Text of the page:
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Figure 2: The cutaneous orifice of the fistula discharging gastric juice.
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Figure 3: Upper GI study with gastrografin showing a gastrocutaneous fistula (arrow).

The gastrocutaneous fistula was persistent after 6 weeks of conservative management with external drainage, gastric decompression with nasogastric catheter, parenteral nutrition, antisecretory drugs, and systemic antibiotics, including those indicated for Helicobacter pylori eradication. Finally, the endoscopic treatment of the fistula was decided using the “traumatic type” OTSC system for the closure of the gastric orifice (Figure 4), and a written informed consent from the patient and the approval by the hospital’s medical scientific committee were obtained for this purpose. Upper GI endoscopy was performed, and the endoscope with the mounted and loaded clipping device was inserted into the stomach. The gastric orifice of the fistula was recognized (Figure 5), the tip of endoscope was adapted to the lesion, and additional tissue retraction was obtained by means of the OTSC twin-grasper. The tissue was suctioned into the applicator cap, and the “traumatic” clip was fired once the target tissue was inside the cap. Finally, the orifice and the surrounding tissue that were successfully captured within clip jaws and teeth (Figure 6).

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Figure 4: The OTSC system.
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Figure 5: The gastric orifice of the gastrocutaneous fistula (arrow) during endoscopic application of the OTSC device.
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Figure 6: Immediate postinterventional endoscopic view. The tissue at the gastric orifice was captured with OTSC, and the fistula orifice was successfully sealed (arrow).

Upper GI studies with gastrografin (Figure 7) and endoscopy 48 hours after the OTSC placement confirmed the fistula’s closure. The postprocedure period was uneventful, the patient was switched to oral diet, and the cutaneous orifice of the fistula was completely healed 2 weeks later (Figure 8). Six weeks after the application of OTSC, upper GI studies with gastrografin swallow (Figure 9) and endoscopy (Figure 10) ruled out any evidence of fistula’s persistence or relapse, while the OTSC device was still in place.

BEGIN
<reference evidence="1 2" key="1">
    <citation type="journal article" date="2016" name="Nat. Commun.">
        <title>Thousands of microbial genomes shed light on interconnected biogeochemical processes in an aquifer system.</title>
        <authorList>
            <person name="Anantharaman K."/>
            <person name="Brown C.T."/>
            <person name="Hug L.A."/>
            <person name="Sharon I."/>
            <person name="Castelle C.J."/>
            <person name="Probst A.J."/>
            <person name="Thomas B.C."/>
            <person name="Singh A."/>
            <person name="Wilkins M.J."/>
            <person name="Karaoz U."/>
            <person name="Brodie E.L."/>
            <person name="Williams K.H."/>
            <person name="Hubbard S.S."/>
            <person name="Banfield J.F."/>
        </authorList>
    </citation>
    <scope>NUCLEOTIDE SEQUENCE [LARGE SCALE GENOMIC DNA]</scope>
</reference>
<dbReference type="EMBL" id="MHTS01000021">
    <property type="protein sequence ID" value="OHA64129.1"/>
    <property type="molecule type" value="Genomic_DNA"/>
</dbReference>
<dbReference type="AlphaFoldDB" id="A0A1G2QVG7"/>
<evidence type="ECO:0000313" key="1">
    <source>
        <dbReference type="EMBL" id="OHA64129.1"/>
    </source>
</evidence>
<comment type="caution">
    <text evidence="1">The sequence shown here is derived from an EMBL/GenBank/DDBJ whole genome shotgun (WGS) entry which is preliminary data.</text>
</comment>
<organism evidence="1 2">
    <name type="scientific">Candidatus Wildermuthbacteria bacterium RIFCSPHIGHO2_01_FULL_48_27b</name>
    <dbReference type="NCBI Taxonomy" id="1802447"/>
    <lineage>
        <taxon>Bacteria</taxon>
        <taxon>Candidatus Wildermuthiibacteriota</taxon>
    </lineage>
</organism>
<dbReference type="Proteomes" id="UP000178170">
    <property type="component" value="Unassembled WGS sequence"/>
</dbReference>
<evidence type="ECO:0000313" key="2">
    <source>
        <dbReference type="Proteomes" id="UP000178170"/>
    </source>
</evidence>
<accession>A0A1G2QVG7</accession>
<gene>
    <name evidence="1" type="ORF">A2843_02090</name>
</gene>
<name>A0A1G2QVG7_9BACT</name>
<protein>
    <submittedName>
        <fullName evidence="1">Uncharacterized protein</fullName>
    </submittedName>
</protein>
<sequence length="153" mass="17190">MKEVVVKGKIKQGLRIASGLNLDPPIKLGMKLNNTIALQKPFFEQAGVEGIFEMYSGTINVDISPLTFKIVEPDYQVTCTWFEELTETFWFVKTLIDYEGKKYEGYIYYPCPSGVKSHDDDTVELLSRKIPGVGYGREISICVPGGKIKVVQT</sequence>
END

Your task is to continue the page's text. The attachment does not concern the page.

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Figure 7: Upper GI study with gastrografin 48 hours after procedure, showing the gastric OTSC in place (arrows) without leaks of contrast media.
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Figure 8: Postinterventional followup after 6 weeks. The cutaneous orifice was completely healed.
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Figure 9: Postinterventional followup after 6 weeks. Endoscopic view of the OTSC in situ with gastric fistula orifice closure (arrow).
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Figure 10: Postinterventional followup after 6 weeks. Gastrografin upper GI study showing the gastric OTSC in place (arrow) without leaks of contrast media.

3. Case Discussion

Gastrocutaneous fistulas are uncommon complications accounting for 0.5%–3.9% of gastric operations [2]. Gastrocutaneous fistulas after bariatric surgery constitute 25–50% of gastrointestinal ones [3]. Additionally, the persistence of the iatrogenic gastrocutaneous fistula after removal of the percutaneous endoscopic gastrostomy (PEG) tube is a well-known complication [4]. Gastrocutaneous fistulas, which rarely close spontaneously, are related with sepsis, and their management is often difficult and ineffective with high mortality rate [5]. Additionally, persistent leakage from this fistula can lead to severe irritation of the adjacent skin and the soft tissue of the abdominal wall resulting in the development of cellulitis [6].

A firm etiology for the development of the gastrocutaneous fistula in our patient is difficult to establish. It may be related with a direct or indirect iatrogenic injury or with the inflammatory reaction due to abscess formation adjacent to the stomach. On the other hand, the spontaneous development of a fistula due to a gastric stress ulcer cannot be excluded.